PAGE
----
Now I know who Kettle Chips hired to make their impossible to open bags.

I was just thinking about how Kettle Chips have a small but pronounced notch that you can grab and pull. I haven't had any angst opening a bag of chips in a long time.

And here i was, cursing the idiot at kettle who thought eating chips from the side of the bag was a good idea. Opening from the top allows for easy reach and easy reseal.

eating chips from the side of the bag

After you easily open the bag of chips, you pour them into a bowl and set on the table. Do you drink wine straight from the bottle or pour it into wine glasses?

My good fellow, I'm sure that when you partake in the delicious fruit known as an apple, undoubtedly you do like I and first neatly slice and core the apple. Once the fruit is thus prepared, I find that arranging it neatly in a circular pattern on a fine porcelain plate (preferably covered with an exquisite paper doily) is a most acceptable presentation format. How uncouth are the heathens who consume the apple straight from the stem, exposing the unsightly core in plain view.

I know i don't entertain my guests like a housewife from the 50s.

Well, you're doing it wrong.

From the perspective of a right-hander: Hold the bag upright with the notch on the left, use your left hand to grasp the upper-left corner, while using your right thumb and index finger to begin tearing downward. As soon as you break into the actual cavity, begin tearing rightward.

Invert appropriately for a left-hander.

Or just do what I do and keep a pocket knife around. Shrug

This post you made is just begging you to read The Design of Everyday Things. :) I'm going through it right now, amazing book. Highly recommended.

So they replaced an easy and obvious way with one that requires careful coordination. And still ruins the bag for reseal. No thanks. Like the other guy said, "design of everyday things".

I really don't understand the objections. It's quite easy and obvious to me, has been since I was a little kid and was first confronted with sealed bags and packets like that, and I have exceedingly poor coordination.

Not to mention the Pop Chips bags...

Not so difficult if you keep one pinkie nail 3 inches long and razor-sharp (as do I).

so when trucks would drive their chips out to California, some of the seals would open up due to the pressure difference between the high altitude air and the air sealed inside the bag

This is backwards, isn't it? Less dense air from Colorado would shrink the bag in California.

I'm guessing he was saying that while the chips were in transport of the passes into California, the low pressure at the high altitudes combined with the higher pressure in the chip bags would cause the bags to break open. They'd be back at normal pressure at the destination however. I also think he meant East of the Rockies as to where they were made, considering West of the Rockies is California.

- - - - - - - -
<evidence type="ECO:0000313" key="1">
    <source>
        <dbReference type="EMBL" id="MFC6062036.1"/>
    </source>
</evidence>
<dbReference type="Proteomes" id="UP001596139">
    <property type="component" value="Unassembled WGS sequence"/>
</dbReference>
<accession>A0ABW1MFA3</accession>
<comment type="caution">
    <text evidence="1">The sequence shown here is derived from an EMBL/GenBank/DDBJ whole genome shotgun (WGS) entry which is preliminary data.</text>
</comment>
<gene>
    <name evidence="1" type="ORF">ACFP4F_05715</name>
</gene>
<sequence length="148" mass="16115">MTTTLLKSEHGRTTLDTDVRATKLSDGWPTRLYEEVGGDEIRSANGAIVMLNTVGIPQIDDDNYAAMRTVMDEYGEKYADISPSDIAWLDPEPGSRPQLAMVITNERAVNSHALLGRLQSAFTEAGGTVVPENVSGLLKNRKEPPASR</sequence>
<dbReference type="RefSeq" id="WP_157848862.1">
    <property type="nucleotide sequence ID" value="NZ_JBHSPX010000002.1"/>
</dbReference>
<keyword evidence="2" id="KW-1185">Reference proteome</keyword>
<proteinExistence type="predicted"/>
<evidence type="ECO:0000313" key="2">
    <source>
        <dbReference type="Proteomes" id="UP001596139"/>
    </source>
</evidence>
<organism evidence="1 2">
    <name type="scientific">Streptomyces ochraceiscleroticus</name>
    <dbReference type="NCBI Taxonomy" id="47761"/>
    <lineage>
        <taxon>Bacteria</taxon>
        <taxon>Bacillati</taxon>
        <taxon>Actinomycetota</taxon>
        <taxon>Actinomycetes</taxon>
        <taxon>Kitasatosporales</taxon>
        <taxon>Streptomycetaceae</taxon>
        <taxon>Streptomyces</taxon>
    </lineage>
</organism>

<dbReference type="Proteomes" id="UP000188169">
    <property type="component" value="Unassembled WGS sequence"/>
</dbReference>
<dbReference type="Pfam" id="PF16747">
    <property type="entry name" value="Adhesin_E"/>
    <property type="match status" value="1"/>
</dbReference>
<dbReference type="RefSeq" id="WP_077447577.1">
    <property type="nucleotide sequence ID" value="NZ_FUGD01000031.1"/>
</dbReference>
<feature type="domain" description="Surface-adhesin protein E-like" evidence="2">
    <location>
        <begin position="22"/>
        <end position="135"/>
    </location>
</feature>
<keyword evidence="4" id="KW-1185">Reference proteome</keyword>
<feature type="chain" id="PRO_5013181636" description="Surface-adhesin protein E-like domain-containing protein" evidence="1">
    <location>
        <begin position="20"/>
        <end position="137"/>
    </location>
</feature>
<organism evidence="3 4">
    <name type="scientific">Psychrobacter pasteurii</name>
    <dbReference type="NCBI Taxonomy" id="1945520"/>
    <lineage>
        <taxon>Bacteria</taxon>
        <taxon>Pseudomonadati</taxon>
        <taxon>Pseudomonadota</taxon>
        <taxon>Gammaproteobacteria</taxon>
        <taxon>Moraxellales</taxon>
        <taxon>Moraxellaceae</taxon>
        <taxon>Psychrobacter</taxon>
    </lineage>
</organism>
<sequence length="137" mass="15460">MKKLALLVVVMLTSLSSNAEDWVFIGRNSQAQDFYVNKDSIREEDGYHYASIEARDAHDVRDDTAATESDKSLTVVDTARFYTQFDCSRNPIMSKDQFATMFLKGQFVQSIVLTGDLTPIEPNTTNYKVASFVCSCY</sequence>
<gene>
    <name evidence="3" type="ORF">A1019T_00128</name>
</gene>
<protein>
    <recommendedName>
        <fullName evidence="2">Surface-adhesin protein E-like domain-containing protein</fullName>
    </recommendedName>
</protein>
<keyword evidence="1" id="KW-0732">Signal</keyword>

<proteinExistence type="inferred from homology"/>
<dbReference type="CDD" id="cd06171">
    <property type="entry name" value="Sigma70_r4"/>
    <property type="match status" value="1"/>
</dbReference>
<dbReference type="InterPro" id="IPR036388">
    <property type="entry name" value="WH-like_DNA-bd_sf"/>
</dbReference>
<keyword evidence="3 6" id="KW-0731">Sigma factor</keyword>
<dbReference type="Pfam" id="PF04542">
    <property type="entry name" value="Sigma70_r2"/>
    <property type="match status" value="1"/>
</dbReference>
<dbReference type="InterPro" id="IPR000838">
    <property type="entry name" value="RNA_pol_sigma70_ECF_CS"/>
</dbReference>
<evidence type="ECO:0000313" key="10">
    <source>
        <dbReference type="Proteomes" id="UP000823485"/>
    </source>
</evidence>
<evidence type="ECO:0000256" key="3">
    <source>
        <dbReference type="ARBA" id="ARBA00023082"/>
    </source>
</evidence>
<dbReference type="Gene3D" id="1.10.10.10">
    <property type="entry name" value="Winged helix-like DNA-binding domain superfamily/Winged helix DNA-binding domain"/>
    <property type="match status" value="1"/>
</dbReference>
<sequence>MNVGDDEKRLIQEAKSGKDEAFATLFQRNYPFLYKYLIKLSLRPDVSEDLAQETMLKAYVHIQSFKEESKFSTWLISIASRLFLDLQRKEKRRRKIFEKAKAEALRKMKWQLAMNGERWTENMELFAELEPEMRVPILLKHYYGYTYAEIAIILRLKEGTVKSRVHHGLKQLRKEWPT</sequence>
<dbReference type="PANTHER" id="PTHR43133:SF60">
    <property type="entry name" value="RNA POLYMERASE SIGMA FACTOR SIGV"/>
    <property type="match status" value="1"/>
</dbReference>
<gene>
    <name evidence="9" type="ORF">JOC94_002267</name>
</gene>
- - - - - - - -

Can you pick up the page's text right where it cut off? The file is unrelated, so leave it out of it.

Yeah, it is. Your shampoo usually opens on the pass.

At a guess, maybe he meant the plants were east of the mountains, not west, so they would have to drive over them?

Oh, right, the mountains :)

I think it depends where in Colorado they started and where they went after. I walked and hitched my way cross country this year. I did not go through Colorado but went up and down in altitude quite a lot. I was up around 7000 feet at least three times in states I never thought of as all that mountainous. And Cali has mountains, some of them quite high.

> Other options besides a stronger seal are technically possible, but not economically feasible.

It would have cost next to nothing to attach slabs of foam rubber or gentle spring plates to the sealer. As the two sides move together, the air is gently squeezed out of the bag first. Sheer incompetence.

I'm not sure if I exactly understand your solution. Would you be lightly squishing the contents of the bag with the spring plates while sealing the front?

It also seems possible that manufacturers wouldn't want chip bags to look comparatively "deflated" when sold in a same-pressure environment (and thus stand out less on the shelf compared to competitors'). Also, maybe bags rupture for reasons other than pressure change and thus a stronger seal is still desirable. Just guesses, though I know the article didn't make mention of any of those reasons.

Wouldn't evacuating the air from the packaging make the chips inside the container crush and break easier?

It's always been my understanding that the head room inside the package helps protect the contents.

But it's not until the chips settle that this will be effective, unless you are ok with crushing chips to get the air out.

And who said they wanted to squeeze the air out --and have the deflated look, easy crushing and all?

When one talks about the "sheer incompetence" of a group of industry experts set to find a solution to a problem in an internet comment thread, while putting out an inane "solution" of his own that doesn't take all facts into account --and when he never knew all the constraints in the first place--, well, the Dunning–Kruger effect springs to mind...